Illegal Activities Endure on China’s Dark Web Despite Strict Internet Control
Editor’s Note: The following post is an excerpt of a full report. To read the entire analysis, click here to download the report as a PDF.
This report analyzes the structure of internet sources used by Chinese-speaking threat actors to facilitate cybercriminal activities, specifically Chinese-language dark web sources, clearnet hacking forums and blogs, instant messaging platforms, and well-established criminal sources. This report aims to provide a general understanding of the Chinese-speaking cybercriminal landscape and the threat it presents under the context of its distinct cultural, political, and legal characteristics. Findings in this report include results from the Recorded Future Platform® and dark web and open sources.
Chinese-language dark web sources are predominantly driven by financially motivated cybercriminals operating on marketplaces. Due to the government’s low tolerance of cybercrime and frequent crackdowns, maintaining good operational security and anonymity is essential for these cybercriminals. Although there is a wide variety of offerings in the Chinese-language dark web marketplaces, they are generally dominated by leaked data and virtual goods, which are easy to buy and sell while remaining anonymous. For the same reason, Bitcoin is the dominant currency on these marketplaces, and the marketplaces are generally integrated with messaging platforms, particularly Telegram. Due to constant law enforcement actions, lower-tier marketplaces commonly shut down and reopen; some of the more experienced threat actors are possibly migrating to international, well-established dark web sources to conduct business. The Chinese-speaking cybercriminal underground will almost certainly find ways to survive and thrive despite government crackdowns, however.
- Due to frequent government crackdowns on cybercrime, offerings on the Chinese-language dark web marketplaces are dictated by the preservation of anonymity. As a result, virtual goods such as compromised data and tutorials are the most popular products as they can be delivered anonymously online. Due to the need for delivery to physical addresses, physical goods such as weapons and drugs, widely offered in other cybercrime ecosystems, are less common in China.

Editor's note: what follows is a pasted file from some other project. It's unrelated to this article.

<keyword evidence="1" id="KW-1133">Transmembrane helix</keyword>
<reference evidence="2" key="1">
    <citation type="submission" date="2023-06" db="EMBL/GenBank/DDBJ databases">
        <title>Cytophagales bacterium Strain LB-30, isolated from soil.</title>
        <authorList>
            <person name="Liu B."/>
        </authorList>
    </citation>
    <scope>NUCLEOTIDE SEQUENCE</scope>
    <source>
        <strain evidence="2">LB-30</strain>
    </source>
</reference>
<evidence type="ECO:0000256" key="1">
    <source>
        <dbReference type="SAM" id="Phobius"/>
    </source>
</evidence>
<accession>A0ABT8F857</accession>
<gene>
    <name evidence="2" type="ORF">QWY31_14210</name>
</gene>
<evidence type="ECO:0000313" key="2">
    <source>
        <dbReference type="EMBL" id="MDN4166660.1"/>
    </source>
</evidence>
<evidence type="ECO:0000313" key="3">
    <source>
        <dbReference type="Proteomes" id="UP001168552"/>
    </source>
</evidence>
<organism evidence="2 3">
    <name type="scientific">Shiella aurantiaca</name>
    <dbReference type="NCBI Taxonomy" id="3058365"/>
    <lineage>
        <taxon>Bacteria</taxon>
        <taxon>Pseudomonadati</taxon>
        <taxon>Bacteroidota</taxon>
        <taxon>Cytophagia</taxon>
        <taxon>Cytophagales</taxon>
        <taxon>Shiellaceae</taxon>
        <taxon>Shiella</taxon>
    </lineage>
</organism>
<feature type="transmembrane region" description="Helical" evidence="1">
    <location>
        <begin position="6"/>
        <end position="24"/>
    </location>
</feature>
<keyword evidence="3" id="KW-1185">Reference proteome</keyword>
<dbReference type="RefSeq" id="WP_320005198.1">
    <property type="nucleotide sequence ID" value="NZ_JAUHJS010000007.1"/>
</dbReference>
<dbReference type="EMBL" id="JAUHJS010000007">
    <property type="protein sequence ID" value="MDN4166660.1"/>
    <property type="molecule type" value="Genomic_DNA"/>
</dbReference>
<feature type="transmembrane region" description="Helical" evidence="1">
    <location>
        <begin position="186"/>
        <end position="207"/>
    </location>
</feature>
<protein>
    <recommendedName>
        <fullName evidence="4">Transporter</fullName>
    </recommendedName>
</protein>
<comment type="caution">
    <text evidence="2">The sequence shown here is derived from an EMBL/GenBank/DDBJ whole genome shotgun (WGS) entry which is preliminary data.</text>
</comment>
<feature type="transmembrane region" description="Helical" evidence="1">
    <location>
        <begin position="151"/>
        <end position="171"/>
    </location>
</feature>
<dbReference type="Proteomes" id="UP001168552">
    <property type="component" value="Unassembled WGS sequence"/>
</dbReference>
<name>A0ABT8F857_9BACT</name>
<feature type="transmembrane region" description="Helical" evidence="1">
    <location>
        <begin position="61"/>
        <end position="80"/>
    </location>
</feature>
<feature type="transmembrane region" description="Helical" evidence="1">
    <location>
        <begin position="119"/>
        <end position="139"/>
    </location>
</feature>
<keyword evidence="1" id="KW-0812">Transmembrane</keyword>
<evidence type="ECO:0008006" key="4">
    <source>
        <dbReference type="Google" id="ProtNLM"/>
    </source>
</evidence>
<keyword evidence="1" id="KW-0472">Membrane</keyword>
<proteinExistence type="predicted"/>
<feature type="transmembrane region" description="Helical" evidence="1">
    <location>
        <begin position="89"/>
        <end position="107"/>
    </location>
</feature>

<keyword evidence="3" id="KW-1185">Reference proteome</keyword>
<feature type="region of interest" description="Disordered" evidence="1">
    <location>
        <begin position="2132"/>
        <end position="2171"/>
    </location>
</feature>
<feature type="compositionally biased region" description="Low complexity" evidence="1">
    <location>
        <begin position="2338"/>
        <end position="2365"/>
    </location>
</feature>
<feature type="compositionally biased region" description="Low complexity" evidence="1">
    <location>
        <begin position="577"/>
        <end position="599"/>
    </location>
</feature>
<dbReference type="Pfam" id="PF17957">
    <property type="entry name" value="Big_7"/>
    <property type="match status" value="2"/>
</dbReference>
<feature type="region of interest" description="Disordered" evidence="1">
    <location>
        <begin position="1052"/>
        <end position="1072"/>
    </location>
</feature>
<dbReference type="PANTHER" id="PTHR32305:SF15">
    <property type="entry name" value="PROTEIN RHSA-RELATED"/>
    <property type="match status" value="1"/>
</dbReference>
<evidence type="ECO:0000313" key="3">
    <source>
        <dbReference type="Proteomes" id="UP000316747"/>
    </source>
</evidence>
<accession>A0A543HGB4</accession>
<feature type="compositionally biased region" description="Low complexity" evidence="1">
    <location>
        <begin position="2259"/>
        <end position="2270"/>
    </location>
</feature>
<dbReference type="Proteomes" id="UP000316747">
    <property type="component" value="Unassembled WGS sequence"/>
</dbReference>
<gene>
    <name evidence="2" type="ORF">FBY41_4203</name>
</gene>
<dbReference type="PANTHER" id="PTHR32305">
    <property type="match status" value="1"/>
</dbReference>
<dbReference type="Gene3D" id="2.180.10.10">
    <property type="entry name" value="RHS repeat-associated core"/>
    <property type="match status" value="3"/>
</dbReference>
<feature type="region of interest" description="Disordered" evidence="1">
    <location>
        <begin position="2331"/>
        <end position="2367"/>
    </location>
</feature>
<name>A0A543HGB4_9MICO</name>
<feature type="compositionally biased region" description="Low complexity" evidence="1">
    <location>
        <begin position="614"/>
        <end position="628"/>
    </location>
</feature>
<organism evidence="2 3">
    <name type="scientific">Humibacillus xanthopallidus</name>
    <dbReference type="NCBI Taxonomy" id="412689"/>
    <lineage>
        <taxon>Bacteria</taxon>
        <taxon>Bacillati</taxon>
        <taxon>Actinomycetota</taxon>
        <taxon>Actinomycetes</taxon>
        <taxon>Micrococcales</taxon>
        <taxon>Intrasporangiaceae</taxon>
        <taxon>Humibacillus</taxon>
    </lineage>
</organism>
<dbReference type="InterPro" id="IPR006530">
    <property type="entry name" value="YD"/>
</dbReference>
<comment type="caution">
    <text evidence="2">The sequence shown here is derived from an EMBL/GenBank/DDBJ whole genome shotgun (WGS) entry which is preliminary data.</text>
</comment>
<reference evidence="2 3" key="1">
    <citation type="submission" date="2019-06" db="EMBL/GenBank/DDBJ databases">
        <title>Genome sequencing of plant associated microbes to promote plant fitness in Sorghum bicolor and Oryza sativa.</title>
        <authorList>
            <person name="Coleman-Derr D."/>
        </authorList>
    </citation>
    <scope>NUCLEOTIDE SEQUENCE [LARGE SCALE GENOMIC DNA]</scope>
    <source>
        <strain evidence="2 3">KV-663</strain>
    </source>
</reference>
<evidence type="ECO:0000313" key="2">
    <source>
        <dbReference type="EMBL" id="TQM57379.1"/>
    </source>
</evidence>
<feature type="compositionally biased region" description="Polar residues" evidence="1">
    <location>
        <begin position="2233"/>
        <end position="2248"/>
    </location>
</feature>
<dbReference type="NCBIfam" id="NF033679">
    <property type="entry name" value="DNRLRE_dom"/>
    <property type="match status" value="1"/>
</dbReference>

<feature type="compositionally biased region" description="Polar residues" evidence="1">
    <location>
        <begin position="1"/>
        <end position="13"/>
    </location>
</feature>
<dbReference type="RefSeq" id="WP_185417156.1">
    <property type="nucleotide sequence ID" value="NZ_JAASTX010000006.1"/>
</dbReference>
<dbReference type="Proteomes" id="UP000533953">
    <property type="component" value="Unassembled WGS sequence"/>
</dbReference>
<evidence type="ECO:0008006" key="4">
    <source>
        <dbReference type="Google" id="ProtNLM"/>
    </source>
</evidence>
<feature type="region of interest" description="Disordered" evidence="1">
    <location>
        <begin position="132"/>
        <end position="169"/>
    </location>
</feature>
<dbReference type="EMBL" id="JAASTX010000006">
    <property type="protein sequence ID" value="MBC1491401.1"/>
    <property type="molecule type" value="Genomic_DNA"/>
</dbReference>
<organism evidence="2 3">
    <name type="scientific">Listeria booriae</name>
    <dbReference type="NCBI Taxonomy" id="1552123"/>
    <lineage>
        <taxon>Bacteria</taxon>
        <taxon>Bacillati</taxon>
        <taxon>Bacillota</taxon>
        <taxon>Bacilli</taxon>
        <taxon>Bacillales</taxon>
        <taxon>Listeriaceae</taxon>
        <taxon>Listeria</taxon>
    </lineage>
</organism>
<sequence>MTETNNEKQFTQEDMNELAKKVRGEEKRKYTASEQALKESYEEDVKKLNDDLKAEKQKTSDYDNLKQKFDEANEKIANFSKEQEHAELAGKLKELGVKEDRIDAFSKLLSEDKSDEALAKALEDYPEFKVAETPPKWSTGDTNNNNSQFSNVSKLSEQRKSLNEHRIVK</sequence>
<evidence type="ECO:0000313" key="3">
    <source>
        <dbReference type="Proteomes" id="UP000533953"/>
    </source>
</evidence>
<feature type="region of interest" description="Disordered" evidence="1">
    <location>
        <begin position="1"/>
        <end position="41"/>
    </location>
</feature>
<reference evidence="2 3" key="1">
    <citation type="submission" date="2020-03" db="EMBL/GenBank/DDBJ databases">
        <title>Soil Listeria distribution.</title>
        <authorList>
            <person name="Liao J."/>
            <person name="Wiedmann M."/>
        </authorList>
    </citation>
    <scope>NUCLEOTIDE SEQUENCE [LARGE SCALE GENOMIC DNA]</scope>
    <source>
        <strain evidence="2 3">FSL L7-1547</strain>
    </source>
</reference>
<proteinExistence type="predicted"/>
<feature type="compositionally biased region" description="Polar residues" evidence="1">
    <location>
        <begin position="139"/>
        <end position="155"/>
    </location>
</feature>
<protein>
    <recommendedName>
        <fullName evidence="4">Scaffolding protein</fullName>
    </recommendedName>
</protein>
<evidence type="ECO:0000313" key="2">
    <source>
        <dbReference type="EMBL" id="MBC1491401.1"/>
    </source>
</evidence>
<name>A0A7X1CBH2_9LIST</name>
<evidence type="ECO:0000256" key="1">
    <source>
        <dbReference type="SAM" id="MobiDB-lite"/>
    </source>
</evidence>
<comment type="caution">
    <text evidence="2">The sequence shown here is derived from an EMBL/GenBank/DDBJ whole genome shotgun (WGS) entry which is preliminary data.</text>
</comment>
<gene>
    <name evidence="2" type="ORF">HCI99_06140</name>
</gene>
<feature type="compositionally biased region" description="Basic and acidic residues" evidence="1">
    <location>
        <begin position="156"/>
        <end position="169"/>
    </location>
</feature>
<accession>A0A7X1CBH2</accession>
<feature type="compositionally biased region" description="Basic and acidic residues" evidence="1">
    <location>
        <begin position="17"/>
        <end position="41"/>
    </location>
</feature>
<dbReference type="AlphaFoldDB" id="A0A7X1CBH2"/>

- Unlike Russia and other cybercriminal ecosystems where domestic entities are not targeted, the offerings on the Chinese-language dark web marketplaces are dominated by domestic offerings. Advertised items can range from exfiltrated data from China-based financial conglomerates to gambling and loan applications (apps). This could be due to the large domestic attack surface and the relative ease of access without the need to get around the Great Firewall of China.
- Compared to mature cybercriminal ecosystems such as those in Russia, the Chinese-language underground lacks a hierarchical structure. Highly collaborative and structured ransomware affiliate programs or infostealer malware-as-a-service (MaaS) programs are absent. In addition, the general lack of trust between cybercriminals as well as between cybercriminals and marketplace operators further prohibits such collaboration. For this reason, cybercrime know-how is often monetized and passed along through tutorials instead of personal working partnerships.
- China-based threat actors with foreign language skills, hacking skills, and access to exfiltrated data are migrating toward established international cybercrime forums as well as messaging platforms due to concerns over privacy and fraud on domestic platforms and to gain greater access to the global cybercrime market.
Editor’s Note: This post was an excerpt of a full report. To read the entire analysis, click here to download the report as a PDF.